I started by painted the legs white because there is too much dark wood in the room. I didn't sand but used Zinser oil-based primer for the first coat. After that I did a few coats of white latex. I am purposely not showing a close-up of my paint job, it didn't turn out too well. I went back and reread the tutorials mentioned above. The reason (I think) was that I didn't do a thin enough coat of the primer to begin with, then I globbed on the latex with a paintbrush. I think if I did a very thin coat of primer, then either sprayed the top coat or did a few very thin coats of the latex with a really good brush I would have been OK.
After painting we pulled out the staples and carefully removed the fabric so I could use the fabric as a template. We uesd a flat head screwdriver, hammer, rubber mallot, and a pointy screwdriver I found in my tool box, not quite sure what its for but it worked wonders on staple removal.
If a staple was really far down into the wood we placed the screwdriver near the edge and tapped the screwdriver with the mallot to kind of dig the staple out.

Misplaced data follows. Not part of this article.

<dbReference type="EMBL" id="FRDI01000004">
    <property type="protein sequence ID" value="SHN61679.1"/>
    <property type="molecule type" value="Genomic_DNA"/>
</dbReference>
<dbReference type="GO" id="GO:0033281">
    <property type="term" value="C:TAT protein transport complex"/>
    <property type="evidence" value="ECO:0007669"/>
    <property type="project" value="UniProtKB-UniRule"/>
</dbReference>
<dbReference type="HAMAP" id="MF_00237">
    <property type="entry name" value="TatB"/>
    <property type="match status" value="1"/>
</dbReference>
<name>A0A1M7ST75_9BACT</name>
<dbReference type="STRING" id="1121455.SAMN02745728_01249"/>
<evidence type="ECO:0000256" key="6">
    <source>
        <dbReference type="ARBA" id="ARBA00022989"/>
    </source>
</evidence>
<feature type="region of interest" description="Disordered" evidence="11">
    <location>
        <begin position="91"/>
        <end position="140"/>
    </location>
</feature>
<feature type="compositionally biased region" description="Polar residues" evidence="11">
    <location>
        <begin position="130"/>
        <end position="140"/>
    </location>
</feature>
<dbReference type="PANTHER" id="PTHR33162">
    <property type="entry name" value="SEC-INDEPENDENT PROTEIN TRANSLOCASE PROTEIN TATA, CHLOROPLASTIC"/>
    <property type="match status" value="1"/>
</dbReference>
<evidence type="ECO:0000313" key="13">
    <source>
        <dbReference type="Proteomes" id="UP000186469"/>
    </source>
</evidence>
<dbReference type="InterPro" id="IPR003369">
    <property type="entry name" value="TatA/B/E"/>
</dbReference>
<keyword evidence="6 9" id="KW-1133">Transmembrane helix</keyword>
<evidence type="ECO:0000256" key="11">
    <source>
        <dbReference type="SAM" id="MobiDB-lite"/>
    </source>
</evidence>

I tried to use the fabric that was removed as a template but quickly realized I didn't want to upholster the same way it was put together. The manufacturer used a lot of pieces and I wanted to use as few as possible. Also, I wanted to eliminate the sewing of the arms and just staple. When I removed the arm pieces I saw that they were sewn slip-cover style, so they lifted right off in 1 piece. I am not good enough with the sewing machine to achieve those perfectly fitted arms.
I got this fabric at Hancock, it was $6/yd (I think it was on sale). I bought 2 1/2 yds. I choose this becuase it had the colors I was looking for (grey, white, black) and a busy enough pattern that I could get away with not matching up. I kept all of the original foam and batting but if I were to do again I'd add a little more batting.
I got a LOT of staple gun practice. I have a simple manual one I got at HD, pictured below. It worked really well although I had my hammer handy because most of the staples didn't quite go in all the way so I pounded them.
Here I am "in action".
The last step was to make the cording and glue/staple over the visible seams. This was also my first shot at sewing cording and I opted to only do a single welt but I used a medium sized cord. I used the original bench as a guide for where to put the cording and secured most with hot glue.
And voila! I almost can't believe I did it.
This fabric matches the new color scheme I have for the room, can't wait to show you more!